Financial Factors In Cape Brandy Syndicate Vs IRC (1921)

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Register to read the introduction… This was blended, bottled and sold to over 100 separate buyers over a period of about 18 months. They were held to be trading. Per Rowlatt. J. They had “...bought it with a view to transport it, with a view to modify its character by skilful manipulation, by blending with a view to alter…”
In IRC Vs Livingstone (1972), a syndicate purchased a cargo vessel with a view to converting it into a steam drifter and selling it at a profit. They had never previously done this, but they were held to be trading!

Circumstances giving rise to the Realization
If a taxpayer sells an asset in order to raise money to help solve some financial problems it will be difficult to prove that he is carrying on a trade. Incidentally, there have been few cases on this point.
In Page Vs Pogson (1954) the taxpayer built a house for himself and sold it six months later after completion. He then built another one but had to sell it when his employment moved to another part of the Country. He was held to be trading by the Commissioners of Taxes.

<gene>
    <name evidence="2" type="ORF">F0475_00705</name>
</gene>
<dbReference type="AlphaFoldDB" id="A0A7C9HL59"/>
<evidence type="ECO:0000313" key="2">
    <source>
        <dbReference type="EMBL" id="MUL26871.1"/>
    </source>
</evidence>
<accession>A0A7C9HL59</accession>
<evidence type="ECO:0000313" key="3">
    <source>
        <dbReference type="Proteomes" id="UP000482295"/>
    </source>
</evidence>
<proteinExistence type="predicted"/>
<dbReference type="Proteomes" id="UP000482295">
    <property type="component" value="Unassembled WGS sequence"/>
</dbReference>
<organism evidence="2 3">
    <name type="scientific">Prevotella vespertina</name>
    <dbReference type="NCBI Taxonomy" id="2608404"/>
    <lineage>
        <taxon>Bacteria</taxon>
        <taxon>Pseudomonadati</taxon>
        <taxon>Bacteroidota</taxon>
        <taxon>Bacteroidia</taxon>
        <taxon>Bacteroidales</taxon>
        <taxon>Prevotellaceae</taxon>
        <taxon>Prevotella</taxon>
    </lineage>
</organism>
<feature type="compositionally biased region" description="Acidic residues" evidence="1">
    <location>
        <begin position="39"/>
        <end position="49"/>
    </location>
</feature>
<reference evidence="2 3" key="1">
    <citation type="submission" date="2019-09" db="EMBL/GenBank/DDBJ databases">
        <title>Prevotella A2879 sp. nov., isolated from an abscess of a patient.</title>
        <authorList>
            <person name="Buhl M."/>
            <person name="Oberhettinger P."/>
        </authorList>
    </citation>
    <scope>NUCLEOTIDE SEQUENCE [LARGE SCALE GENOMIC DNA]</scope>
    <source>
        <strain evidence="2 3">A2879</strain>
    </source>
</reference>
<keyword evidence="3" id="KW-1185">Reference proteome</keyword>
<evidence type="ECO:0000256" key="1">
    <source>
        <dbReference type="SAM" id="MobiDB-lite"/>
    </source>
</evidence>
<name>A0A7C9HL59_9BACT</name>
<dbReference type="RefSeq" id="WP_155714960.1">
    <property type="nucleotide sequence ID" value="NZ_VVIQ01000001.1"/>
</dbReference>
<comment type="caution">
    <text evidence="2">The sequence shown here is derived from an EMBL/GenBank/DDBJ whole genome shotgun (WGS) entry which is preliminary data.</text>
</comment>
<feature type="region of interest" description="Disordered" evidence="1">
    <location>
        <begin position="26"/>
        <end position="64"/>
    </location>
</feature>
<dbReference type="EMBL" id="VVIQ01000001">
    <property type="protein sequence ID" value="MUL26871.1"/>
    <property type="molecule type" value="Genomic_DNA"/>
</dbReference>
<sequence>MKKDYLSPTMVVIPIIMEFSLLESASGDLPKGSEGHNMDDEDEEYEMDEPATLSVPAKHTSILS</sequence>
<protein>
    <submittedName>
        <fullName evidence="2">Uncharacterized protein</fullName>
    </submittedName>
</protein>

In addition to the six badges of trade there additional factors which have to be taken into account. These are:

Taxpayer’s other circumstances
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The Way in which the asset was acquired
If the asset was acquired by inheritance or by way of gift the transaction may not be considered to be a trading transaction.

Method of

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